Lithium: This is used to treat bipolar disorder. Rarely, it may cause the development of hyperthyroidism or Graves' disease. It does this by increasing the thyroid gland's ability to use and retain iodine, which is needed to create thyroid hormones.
Certain over-the-counter medications and supplements may also cause hyperthyroidism. This typically happens when the medication or supplement contains a lot of iodine, such as in sea kelp supplements.
If you are experiencing any symptoms of hyperthyroidism, it's important to tell your doctor about all the medications you are taking. This includes over-the-counter, non-prescription medications as well as dietary supplements.
Can thyroid medication cause hyperthyroidism?
Yes. If you are taking thyroid medication to treat hypothyroidism, also known as an underactive thyroid gland, you may develop hyperthyroidism if you end up taking too much of your thyroid medication.
Your thyroid hormone levels can fluctuate over time, due to lifestyle changes, the introduction of more iodine in your diet, or the progression of a medical condition. Your doctor will monitor your thyroid levels regularly and adjust your thyroid medication accordingly.
However, if you are currently on thyroid medication and notice symptoms associated with hyperthyroidism, make an appointment with your doctor. They can evaluate your thyroid hormone levels and adjust your medication.
While certain medications could put you at risk of developing hyperthyroidism, some factors may also increase your risk of developing the condition. These include:
A family history of thyroid disorders
Having certain medical conditions such as pernicious anemia or diabetes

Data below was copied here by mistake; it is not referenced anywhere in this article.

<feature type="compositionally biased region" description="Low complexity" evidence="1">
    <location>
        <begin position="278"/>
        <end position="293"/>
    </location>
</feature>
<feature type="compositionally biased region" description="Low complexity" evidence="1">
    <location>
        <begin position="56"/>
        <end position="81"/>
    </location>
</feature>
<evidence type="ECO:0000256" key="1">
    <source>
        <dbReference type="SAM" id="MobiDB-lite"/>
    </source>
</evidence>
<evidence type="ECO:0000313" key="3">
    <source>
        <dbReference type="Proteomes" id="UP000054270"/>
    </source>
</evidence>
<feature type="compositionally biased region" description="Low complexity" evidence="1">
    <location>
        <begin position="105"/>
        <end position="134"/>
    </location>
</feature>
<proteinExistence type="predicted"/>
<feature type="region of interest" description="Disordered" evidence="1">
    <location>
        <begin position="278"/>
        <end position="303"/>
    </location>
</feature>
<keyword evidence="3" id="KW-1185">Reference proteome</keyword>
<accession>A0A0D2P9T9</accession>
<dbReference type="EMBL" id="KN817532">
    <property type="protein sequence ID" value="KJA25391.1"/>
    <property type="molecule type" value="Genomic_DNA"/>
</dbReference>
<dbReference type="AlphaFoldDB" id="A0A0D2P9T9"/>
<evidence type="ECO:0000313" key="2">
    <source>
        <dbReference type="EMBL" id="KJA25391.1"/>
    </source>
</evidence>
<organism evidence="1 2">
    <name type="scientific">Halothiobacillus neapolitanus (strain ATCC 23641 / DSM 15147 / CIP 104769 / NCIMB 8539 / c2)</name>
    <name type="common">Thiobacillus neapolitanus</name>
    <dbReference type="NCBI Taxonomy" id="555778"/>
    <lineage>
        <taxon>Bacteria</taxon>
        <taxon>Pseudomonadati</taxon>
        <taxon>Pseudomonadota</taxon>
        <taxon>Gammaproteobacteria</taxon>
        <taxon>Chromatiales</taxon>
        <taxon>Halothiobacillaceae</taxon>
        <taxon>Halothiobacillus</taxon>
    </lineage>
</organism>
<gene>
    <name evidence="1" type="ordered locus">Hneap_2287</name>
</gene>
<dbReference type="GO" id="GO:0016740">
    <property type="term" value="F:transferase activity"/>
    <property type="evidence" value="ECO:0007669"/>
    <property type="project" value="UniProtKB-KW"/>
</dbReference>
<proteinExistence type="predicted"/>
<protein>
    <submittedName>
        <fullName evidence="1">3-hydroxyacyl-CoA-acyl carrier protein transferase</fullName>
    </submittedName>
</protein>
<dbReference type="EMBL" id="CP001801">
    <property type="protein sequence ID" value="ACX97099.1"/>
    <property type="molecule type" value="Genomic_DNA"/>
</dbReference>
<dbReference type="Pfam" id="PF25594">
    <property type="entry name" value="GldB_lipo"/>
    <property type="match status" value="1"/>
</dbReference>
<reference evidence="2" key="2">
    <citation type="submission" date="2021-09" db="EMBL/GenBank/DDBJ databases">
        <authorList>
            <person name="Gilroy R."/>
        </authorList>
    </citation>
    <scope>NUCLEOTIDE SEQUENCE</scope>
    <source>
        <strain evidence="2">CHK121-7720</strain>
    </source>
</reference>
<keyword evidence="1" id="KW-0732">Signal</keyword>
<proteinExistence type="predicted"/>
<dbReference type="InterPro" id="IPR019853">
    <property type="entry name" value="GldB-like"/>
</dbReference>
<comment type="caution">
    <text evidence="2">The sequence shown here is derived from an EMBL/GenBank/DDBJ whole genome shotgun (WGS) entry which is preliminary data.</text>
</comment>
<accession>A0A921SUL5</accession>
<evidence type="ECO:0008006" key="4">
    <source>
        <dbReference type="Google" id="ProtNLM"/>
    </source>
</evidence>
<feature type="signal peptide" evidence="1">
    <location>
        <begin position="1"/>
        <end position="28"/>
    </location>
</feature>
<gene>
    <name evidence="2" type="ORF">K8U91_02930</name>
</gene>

Being over the age of 60
Having had a goiter, or swollen thyroid gland, which was treated in the past
Having been pregnant within the last six months
If you are experiencing any symptoms of hyperthyroidism, make an appointment with your primary care provider. They can help diagnose hyperthyroidism with a simple blood test that measures your thyroid hormone levels.
If your hormone levels are raised, your doctor will discuss treatment options with you to bring them back into a normal range.
There are many treatment options available for hyperthyroidism, including:
Hyperthyroidism, also known as an overactive thyroid gland, happens when the thyroid gland produces too much thyroid hormone. This can cause symptoms such as rapid heart rate, unexplained weight loss, and hand tremors. Certain medications can increase the risk of developing hyperthyroidism.
If you are experiencing any symptoms of hyperthyroidism, make an appointment with your primary care provider. Be sure to tell them about any medications you are taking, including dietary supplements. They can diagnose hyperthyroidism through a simple blood test and discuss your treatment options with you.
Hyperthyroidism (overactive thyroid) | NIH: National Institute of Diabetes and Digestive and Kidney Diseases